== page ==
Rock Talk

Why I Won’t be Buying a $2 million SuperCar?

Last updated on May 16, 2017 at 02:42 pm

Lots of us dream of driving a luxury or exotic car. The deafening roar of a Bugatti Veyron’s engine as it blows past 200 mph on the track. Maybe you are more interested in the ultimate refined luxury of a Rolls Royce Phantom with rare African hardwoods and imported leather interiors. It all sounds great, right? Until you learn that, the $2,600,000 Veyron you just bought will cost you about $21,000 to change the oil.

Not only does an exotic car come with an enormous price tag, but the cost of ownership is also mind-boggling. For $21,000, you could buy a Chevy Cruze, Volkswagen Passat, or Ford Fusion. If that isn’t enough to make you think twice before parting with your 2.6 million, just remember the Veyron will only give you 10 miles per gallon (MPG). In addition, at top speed, if you can find somewhere to drive 253mph the tank will run out in 12 minutes.

This practically makes the Lamborghini Gallardo sound like a steal with an asking price ranging from $191,000 to $252,000 depending on features. Plus, the oil change on the Lamborghini will only cost you about $2,000 each time and it has a combined MPG of 15. Edmunds.com calculates that if you drive about 15,000 miles per year in your Gallardo, your estimated annual fuel cost will be around $3,900. If you bought a Nissan Altima, you would save over $2,000 on fuel costs alone.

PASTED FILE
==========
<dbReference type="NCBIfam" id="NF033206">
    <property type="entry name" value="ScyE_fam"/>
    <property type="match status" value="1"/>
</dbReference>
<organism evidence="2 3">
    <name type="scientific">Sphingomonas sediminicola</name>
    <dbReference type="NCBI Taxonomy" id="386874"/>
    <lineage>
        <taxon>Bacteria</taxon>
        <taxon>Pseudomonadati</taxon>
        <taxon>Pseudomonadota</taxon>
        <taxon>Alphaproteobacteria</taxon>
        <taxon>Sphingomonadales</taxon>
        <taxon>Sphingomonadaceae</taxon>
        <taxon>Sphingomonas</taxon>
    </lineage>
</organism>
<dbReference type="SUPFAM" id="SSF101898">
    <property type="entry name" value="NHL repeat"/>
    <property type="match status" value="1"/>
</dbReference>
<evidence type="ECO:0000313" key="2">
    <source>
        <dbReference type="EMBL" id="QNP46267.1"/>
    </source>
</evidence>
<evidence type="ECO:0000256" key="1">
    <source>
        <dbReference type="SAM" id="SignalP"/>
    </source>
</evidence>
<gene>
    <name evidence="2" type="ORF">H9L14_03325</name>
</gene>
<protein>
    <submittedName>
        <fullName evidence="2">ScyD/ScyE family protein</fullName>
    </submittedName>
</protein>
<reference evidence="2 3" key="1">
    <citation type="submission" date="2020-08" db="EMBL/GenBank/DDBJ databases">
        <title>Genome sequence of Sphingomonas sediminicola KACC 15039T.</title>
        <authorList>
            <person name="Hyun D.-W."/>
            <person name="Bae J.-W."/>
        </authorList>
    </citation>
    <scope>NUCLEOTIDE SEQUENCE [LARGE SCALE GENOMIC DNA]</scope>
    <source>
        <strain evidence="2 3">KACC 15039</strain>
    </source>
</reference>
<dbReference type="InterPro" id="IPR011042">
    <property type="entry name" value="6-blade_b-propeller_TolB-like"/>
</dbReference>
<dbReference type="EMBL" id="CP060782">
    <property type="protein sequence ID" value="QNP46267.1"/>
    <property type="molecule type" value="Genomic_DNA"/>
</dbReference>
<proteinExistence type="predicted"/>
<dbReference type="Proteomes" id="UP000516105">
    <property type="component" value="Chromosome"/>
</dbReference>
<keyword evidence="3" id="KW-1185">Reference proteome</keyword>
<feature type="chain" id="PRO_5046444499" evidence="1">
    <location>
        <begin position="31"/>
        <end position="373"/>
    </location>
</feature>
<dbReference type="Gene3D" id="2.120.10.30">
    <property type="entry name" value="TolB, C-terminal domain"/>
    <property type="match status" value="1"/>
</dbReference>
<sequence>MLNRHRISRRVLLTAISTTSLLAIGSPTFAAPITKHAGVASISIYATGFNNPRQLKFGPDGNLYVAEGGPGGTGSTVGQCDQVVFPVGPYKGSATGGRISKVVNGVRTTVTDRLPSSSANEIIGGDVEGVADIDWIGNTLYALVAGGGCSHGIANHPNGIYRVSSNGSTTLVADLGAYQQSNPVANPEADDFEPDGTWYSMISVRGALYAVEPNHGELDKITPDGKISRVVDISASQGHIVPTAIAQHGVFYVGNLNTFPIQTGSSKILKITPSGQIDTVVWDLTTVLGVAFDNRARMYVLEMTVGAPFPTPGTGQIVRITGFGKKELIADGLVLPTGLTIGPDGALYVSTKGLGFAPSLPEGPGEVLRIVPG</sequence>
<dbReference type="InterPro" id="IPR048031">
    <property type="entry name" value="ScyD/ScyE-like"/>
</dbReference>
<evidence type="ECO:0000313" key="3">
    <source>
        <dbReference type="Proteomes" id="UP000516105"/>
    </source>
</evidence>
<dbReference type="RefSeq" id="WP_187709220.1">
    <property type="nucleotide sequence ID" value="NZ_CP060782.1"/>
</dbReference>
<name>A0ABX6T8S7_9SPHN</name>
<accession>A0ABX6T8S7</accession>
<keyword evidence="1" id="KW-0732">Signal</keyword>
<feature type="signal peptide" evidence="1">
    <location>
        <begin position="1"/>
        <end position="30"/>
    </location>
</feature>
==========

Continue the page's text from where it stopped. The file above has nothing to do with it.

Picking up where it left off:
If this wasn’t hard enough to swallow, now comes the expensive part. An exotic supercar needs exotic car insurance. These types of automobiles are not covered under standard comprehensive auto insurance plans no matter how high your deductible might be. Most supercars have insurance plans called “agreed value” where the owner and the auto insurance company set an agreed upon limit to the value of the car. In case of a total loss the owner will be paid 100 percent of the agreed value. This sounds great until you get the bill for your annual premium for your new Veryon. Autoblog.com says it will set you back about $50,000, which is about $500 more than the median income of a US family in 2010 according to the US Census Bureau.

Somehow, for me, owning a super car doesn’t seem so super anymore. Sure the two-seat Veryon seems fun to drive if I can squeeze myself into it, but when you have to change the tires every 2,500 miles at $40,000 for a set of four I think I will pass. On the other hand, if I could afford the car I probably could afford the maintenance and insurance that go along with it!

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